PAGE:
UK: ‘I can’t see the use of living’: detainee speaks of fear and despair ahead of Zim deportation flight

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A ZIMBABWEAN national has said he has been “traumatised” by the Home Office after being detained ahead of a charter flight with reportedly up to 40 detainees scheduled to take off tomorrow.

The detainee, who is known as ‘D’, has lived and worked in the UK since 2001 and faced deportation from the UK in yet another charter flight to the African country.

It comes after campaigners fought against 50 Jamaican nationals being returned to Jamaica by the Home Office in November last year which saw just three ending up on the flight.

‘D,’ who still currently remains in detention, faced deportation following a 12-month stint in prison as a result of his failing mental health.

However, after an “error” by the Home Office over his detention, he now waits in fear as to what will happen to him and has thrown the process of charter flights led by the Home Secretary Priti Patel into question.

“When I was in prison, my mental health started deteriorating and I started having suicidal thoughts. I wanted to hang myself. I wanted to cut my throat,” he said.

“I had been banging my forehead against the wall and my forehead is black now. Sometimes when I’m doing that, I don’t know what I’m doing and my wall was full of blood.

“I tried to seek funding for health care to come and see me when I come, but since I’ve been here for three weeks [in detention], I haven’t had anyone from the mental health team come and talk to me.

“I’ve been experiencing flashbacks and suicidal thoughts now and then.”

After suffering through childhood abuse and being diagnosed with PTSD, ‘D’ later attempted to take his own life in 2020 by trying to set himself on fire.

He was hospitalised and then sectioned for nine months, and was sentenced to two years in prison for “arson”.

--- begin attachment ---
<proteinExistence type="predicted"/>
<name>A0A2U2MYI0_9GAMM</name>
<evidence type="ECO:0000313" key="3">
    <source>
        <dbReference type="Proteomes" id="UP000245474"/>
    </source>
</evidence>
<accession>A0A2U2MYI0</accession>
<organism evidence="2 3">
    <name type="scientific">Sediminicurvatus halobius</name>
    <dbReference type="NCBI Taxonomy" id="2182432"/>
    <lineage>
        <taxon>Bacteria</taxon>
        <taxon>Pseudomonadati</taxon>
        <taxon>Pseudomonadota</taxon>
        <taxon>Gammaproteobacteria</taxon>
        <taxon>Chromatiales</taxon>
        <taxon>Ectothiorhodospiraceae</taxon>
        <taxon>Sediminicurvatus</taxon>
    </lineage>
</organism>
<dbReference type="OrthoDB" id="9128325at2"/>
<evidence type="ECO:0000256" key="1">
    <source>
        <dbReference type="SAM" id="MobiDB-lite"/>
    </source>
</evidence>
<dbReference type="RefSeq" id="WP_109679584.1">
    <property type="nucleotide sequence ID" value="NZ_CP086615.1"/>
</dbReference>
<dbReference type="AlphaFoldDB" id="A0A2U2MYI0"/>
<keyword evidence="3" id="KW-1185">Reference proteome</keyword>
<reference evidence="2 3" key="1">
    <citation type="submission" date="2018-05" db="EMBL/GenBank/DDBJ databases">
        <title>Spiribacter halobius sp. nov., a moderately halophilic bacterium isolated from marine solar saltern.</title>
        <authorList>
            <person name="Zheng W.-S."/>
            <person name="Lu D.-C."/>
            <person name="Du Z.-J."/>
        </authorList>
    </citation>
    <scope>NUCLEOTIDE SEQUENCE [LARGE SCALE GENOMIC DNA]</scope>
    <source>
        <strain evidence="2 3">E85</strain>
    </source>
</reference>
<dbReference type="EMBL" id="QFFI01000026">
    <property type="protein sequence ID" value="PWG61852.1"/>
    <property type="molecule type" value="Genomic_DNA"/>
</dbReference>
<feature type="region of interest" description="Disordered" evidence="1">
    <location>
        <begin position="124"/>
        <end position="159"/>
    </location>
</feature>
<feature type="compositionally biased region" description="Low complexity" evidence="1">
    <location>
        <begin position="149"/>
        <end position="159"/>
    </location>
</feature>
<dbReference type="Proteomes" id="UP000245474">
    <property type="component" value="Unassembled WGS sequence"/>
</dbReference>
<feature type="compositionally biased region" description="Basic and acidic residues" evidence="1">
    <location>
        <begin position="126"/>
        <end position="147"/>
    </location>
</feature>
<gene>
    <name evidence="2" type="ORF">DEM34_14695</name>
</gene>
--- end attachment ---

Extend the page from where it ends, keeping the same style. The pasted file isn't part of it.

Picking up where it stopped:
Following his release after a year, ‘D’ – who has lived with the mental toll of being deported from the UK since 2019 – had his conviction used by the Home Office as a means to detain him ahead of the charter flight.

Despite being told by officials he won’t be on board the place, he is still in fear of returning to Africa.

Since I’ve been here in detention, they [the Home Office] have traumatised me,” he told The Voice.

“They are not telling me anything, they’re just saying that it’s set to go back [the flight to Zimbabwe] and that I won’t be a victim now.

“They are saying that because they are here in England, but where I come from people are being slaughtered. Even my uncle, when I was there, was slaughtered.”

Detention Action, who are supporting ‘D’ through his case, report that he was misled by The Home Office into being interviewed by Zimbabwean officials in 2019 about his right to be in the UK.

He was later told that he “wasn’t allowed to be here, and wasn’t welcomed here” and that a plane was “coming to take him to his grave.”

The charity has continued to support 36 people threatened with forced deportation to Zimbabwe since 2019, with up to 44% having lived in the UK for at least 20 years.

Another 25% have lived in the UK for between 10 and 19 years and at least 18% of clients arrived in the UK as children where  they face leaving behind close ties with family and friends.

Bella Sankey, Director of Detention Action, said: “This charter flight will remove people who have lived in the UK for decades, including those who arrived here as children.

“Priti Patel is tearing black families apart and sending people to an uncertain and potentially dangerous fate in Zimbabwe, where political violence, gender-based violence and persecution of LGBTI+ people is still a serious issue.”

As ‘D’ awaits news of his fate, he added: “This thing is really traumatising. If I don’t get a chance [to stay in Britain] I can’t see the use of living, because my life has been turned upside down. I fear going back to Zimbabwe.”

The Home Office were approached for a comment. We will update this story later.